Beating a Court-Martial for Rape

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Q: Are there mandatory minimum sentences for sexual assault offenses if convicted?

Article 120 of the Uniform Code of Military Justice (“UCMJ”) governs the multiple types of sexual assault in the military. In recent years, military sexual assault policies have undergone many changes and that has led to more service members being charged and longer, harsher punishments and additional penalties for those who are convicted.

Soldiers convicted of sexual assault offenses face mandatory minimum sentences such as dismissal or dishonorable discharge. That’s why it’s more important than ever that soldiers facing such charges don’t settle for an often inexperienced, overworked court-appointed military defense attorney and instead retain a seasoned advocate civilian military court martial defense attorney to defend their case.

Sexual assault cases often come down to a credibility issue in. There is “he said” and “she said” sides of each story and they are usually conflicting.

Recently, a Navy seal was acquitted of “the most serious charges of rape, aggravated assault, sexual assault, kidnapping and lying to officials” charges. He was found guilty of “battery and sexual harassment” and reportedly sentenced to “about three months in the brig and [will] lose a rank”.

The charges arose from allegations of “rape, violence and adultery” against a married Navy seal by a woman in his unit with whom he admittedly had carried on an affair for two years, both prior to and after his marriage.

The woman allegedly claimed the Seal flew into a “jealous rage” upon learning that she’d had relations with another man, that he put his hands around her neck, put her in a “submission hold”, and ultimately raped her in a hotel room. She testified that she went along with the sex “because she feared other violence”.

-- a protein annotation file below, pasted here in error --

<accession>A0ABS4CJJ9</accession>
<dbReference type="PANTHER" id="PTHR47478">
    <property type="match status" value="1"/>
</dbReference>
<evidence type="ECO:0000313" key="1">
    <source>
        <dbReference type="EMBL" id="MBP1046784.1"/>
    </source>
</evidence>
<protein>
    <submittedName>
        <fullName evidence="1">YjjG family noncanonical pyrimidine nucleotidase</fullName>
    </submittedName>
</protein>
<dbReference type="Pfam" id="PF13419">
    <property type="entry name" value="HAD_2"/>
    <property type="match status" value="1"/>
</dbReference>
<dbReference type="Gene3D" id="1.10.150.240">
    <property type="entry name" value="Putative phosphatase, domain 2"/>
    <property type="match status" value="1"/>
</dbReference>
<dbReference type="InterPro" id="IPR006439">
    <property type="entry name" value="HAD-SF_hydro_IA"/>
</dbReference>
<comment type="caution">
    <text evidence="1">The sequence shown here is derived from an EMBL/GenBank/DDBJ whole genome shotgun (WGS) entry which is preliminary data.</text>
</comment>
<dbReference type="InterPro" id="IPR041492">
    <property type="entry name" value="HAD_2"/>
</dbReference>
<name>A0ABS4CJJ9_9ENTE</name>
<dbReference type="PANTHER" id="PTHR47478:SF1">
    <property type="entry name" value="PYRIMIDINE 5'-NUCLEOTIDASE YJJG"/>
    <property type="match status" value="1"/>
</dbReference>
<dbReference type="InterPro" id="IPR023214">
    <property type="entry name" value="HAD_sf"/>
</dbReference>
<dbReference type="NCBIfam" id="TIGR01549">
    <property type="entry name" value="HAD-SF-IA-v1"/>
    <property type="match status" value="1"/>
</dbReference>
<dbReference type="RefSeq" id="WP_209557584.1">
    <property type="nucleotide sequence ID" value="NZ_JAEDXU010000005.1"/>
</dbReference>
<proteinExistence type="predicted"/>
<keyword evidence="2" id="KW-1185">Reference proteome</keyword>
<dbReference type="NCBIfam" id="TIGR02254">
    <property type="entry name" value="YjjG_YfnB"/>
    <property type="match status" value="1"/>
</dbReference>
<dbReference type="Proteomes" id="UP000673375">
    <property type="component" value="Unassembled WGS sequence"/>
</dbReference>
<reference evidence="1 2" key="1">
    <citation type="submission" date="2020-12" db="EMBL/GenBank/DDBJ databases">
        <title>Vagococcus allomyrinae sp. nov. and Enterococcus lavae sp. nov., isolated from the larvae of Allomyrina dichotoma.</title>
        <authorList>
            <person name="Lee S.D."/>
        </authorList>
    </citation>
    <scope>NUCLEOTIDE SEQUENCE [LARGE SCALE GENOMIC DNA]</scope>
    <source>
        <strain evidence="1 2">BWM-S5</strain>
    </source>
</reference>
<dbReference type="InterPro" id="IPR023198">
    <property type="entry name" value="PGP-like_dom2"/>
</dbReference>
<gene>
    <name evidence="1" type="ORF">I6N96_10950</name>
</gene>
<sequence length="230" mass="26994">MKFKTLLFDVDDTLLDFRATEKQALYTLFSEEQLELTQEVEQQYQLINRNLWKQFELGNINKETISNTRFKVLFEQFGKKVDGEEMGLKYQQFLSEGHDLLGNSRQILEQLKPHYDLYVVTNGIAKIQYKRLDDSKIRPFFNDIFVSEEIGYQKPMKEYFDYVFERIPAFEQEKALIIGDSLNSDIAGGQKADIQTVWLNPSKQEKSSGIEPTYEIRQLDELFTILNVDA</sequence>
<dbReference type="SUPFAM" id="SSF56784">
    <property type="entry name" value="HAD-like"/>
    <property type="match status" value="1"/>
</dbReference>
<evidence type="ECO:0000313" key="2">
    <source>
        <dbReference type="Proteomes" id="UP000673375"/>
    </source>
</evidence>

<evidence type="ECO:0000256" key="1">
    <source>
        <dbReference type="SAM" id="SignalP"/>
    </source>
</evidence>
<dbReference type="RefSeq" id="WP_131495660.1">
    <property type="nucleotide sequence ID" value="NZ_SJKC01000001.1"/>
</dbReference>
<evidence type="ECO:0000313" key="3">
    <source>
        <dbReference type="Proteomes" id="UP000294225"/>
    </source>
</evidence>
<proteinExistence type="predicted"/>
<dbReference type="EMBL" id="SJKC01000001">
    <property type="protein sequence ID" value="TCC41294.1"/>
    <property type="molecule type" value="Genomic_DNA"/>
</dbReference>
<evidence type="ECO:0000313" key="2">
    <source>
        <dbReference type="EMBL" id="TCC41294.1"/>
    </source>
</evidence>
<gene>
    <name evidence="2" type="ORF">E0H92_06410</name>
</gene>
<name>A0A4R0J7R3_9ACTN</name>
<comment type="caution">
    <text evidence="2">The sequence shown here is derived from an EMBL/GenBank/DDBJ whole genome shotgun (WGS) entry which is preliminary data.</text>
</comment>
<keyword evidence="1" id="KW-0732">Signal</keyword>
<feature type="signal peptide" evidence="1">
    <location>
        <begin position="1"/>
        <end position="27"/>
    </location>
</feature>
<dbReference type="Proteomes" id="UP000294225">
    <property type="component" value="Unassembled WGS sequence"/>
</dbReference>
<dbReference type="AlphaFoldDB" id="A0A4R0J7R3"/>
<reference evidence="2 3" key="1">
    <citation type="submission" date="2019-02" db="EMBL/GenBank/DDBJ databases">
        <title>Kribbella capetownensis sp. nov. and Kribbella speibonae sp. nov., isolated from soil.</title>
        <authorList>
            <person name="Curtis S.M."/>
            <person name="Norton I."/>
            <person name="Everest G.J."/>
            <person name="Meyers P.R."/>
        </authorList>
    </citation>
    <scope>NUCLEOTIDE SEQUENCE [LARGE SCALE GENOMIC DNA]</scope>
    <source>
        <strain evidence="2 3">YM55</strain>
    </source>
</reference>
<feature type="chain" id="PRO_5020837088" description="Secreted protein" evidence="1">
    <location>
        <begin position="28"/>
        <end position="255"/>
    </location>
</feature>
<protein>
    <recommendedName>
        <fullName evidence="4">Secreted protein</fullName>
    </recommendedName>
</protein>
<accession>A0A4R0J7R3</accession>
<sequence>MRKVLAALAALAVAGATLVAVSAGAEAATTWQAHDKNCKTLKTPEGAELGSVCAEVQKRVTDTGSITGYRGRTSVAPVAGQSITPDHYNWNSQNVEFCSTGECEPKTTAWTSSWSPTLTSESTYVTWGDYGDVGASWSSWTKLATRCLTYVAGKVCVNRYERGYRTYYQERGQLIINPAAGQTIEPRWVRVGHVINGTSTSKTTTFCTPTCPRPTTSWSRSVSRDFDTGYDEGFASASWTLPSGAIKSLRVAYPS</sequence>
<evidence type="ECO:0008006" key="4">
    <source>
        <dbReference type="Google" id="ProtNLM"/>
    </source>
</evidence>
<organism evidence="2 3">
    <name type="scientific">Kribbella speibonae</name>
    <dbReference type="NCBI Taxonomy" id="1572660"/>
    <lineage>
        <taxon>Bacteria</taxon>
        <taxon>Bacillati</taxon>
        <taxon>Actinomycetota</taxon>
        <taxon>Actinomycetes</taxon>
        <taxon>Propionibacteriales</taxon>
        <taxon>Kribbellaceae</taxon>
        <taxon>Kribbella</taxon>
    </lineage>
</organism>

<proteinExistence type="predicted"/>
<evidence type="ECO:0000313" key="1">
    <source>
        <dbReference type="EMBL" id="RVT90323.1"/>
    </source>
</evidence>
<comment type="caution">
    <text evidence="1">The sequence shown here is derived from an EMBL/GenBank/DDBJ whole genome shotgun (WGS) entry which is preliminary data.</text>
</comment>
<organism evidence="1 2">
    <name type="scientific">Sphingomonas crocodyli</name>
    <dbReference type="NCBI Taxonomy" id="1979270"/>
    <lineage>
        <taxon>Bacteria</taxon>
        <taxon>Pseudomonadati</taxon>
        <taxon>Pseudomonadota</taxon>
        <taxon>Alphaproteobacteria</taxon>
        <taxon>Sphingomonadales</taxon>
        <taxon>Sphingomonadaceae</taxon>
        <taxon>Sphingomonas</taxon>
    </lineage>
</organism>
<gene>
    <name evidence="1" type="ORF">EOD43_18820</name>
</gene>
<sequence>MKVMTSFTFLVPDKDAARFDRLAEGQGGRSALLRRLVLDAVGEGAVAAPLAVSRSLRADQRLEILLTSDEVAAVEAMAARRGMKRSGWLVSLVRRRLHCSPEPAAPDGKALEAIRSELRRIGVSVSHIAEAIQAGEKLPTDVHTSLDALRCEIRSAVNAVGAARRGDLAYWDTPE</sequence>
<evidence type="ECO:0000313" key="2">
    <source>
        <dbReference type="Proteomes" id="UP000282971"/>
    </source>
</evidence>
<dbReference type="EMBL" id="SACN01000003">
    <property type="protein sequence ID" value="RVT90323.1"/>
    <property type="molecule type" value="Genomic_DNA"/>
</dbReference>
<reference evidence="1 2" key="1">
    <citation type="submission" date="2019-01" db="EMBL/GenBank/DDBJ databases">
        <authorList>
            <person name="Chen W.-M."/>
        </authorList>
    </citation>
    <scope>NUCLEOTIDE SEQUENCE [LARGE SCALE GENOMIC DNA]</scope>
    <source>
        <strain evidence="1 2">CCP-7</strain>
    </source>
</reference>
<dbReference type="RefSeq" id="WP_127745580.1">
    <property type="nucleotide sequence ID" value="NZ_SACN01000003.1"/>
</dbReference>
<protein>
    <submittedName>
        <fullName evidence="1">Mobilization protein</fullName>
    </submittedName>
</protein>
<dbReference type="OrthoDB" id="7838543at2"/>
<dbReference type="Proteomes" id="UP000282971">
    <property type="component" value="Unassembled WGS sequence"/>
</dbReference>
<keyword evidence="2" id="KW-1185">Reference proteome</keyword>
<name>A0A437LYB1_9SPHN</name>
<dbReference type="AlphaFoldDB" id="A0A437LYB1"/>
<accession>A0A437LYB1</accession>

The Seal maintained he didn’t hit the woman even though he admittedly “lost a little bit of control” and that the sex was not rape. The defense contends the woman was “simply gunning for automatic reassignment and for revenge” for the Seal not leaving his wife for her.

In an attempt to discredit the woman’s credibility, the defense put forth character witnesses as well as “an estimated 1000 text exchanges between the two after that night” which reportedly included a day-after text saying “I stayed because I still love you”. She also allegedly professed her love in a video she sent him two weeks later. Needless to say, the existence of such evidence was obviously fortuitous for the Seal’s defense.

If you have been charged or expect to be charged with sexual misconduct or sexual assault under Article 120, the seasoned court-martial defense attorneys at Elkus, Sisson, and Rosenstein, PC will offer you zealous representation defending these serious charges. Call us today at 719-247-3111for a free consultation. From our offices in Denver and Colorado Springs, Colorado, we represent soldiers of all ranks, in all branches, both here and abroad.

 

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